With Head In The Dirt, likeable White Stripes impersonator Hanni El Khatib gives us 11 three-minute soft-punk blues treats.
He delivers fat drum rhythms, rocky guitars, feisty keyboards, and at times a very good combination of voice and lyrics. There are elements of The Clash and even The Rolling Stones in Head In The Dirt, but the overall impression is that he’s got a ouija board strapped to Jack White’s soul. It is, perhaps, a mean comparison, because El Khatib produces some very good, commercial music.
The most annoying track is Family – a word that is oft repeated and oft spelled in the song. It’s all crashy percussion, high-note pianos and grindy-waily guitairs. The ingredients are there: it should be good, but it’s not. Interestingly enough, El Khatib’s own family are first generation Filipino-Palestinian immigrants to the States. Maybe I’m being unkind and he’s so proud of them he’s got to sing about it.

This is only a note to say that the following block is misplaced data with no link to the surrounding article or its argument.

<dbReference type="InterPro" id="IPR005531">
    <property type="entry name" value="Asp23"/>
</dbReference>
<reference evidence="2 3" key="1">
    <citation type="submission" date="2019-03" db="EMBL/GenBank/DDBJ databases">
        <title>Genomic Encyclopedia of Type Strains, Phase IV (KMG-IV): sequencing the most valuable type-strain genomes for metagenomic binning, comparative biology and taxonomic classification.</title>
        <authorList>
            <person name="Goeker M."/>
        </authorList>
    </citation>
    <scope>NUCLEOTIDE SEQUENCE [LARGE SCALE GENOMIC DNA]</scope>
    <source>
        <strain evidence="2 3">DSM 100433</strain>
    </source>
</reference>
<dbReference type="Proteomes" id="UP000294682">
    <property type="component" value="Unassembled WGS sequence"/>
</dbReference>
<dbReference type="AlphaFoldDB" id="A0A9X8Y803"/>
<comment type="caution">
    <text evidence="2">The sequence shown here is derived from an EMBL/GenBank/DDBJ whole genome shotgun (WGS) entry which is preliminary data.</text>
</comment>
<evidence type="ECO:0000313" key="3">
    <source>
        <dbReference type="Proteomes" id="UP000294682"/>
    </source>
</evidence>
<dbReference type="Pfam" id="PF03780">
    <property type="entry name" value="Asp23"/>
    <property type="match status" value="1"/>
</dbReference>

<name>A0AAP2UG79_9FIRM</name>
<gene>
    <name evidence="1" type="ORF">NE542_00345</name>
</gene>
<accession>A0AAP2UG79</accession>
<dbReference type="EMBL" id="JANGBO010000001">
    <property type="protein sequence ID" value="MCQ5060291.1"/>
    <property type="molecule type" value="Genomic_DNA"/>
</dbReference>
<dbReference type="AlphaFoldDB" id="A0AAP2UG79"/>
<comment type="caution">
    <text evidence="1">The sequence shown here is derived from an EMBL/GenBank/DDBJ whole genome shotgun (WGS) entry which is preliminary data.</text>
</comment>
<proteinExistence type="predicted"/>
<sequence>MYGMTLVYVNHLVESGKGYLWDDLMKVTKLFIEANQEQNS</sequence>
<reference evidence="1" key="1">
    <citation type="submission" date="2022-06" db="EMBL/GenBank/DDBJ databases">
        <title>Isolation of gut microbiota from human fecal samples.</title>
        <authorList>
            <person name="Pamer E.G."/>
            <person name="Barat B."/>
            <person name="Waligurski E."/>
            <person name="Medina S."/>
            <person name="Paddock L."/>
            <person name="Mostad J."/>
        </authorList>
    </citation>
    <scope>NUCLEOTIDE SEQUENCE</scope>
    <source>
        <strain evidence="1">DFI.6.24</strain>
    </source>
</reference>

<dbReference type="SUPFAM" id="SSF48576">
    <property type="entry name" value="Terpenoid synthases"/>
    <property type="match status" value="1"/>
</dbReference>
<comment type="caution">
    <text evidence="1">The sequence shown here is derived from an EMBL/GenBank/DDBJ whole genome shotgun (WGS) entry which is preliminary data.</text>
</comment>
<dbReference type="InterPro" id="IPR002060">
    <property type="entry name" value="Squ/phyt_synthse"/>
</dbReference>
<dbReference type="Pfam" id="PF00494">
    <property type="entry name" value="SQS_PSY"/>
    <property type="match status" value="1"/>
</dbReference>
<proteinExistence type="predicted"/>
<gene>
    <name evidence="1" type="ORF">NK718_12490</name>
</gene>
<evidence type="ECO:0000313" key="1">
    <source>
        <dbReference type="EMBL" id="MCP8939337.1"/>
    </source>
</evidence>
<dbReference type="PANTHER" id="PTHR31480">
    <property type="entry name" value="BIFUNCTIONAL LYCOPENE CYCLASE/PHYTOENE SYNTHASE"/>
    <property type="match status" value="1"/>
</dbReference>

The rest of the album though is far superior to this minor annoyance. Pay No Mind is likeable and moshable that puts me in mind of shouty turn-of-the-century Swedes, The Hives. Skinny Little Girl reminds me of Kings of Leon, and the title track Head In The Dirt wouldn’t be out of place on a Kasabian album. Elsewhere there’s much organ grinding (of the keyboard variety) which will please fans of The Charlatans or Queens of the Stone Age like myself.
The highlight of the album is the stomp-pop track four, Penny. With its line, “You’re my perfect, perfect, perfect, little Penny”, this song will melt any girl’s heart. Or it would if it were not about a low-denomination coin. It appears to be simultaneously a lovesong and a cri de couer of the credit crunch. It’s a song I can imagine sung around a fire at a 99% camp at Wall Street (are they still doing that?).
In House on Fire, the album’s down-tempo finish, El Khatib’s sexy scratchy vocal finally comes to the fore. It shows power, polish and potential, and it should definitely feature more his next album.
So all in all Hanni El Khatib’s Head In The Dirt is a likeable bit of soundalike commercial rock fun with some flashes of excellence.
by Rob Finch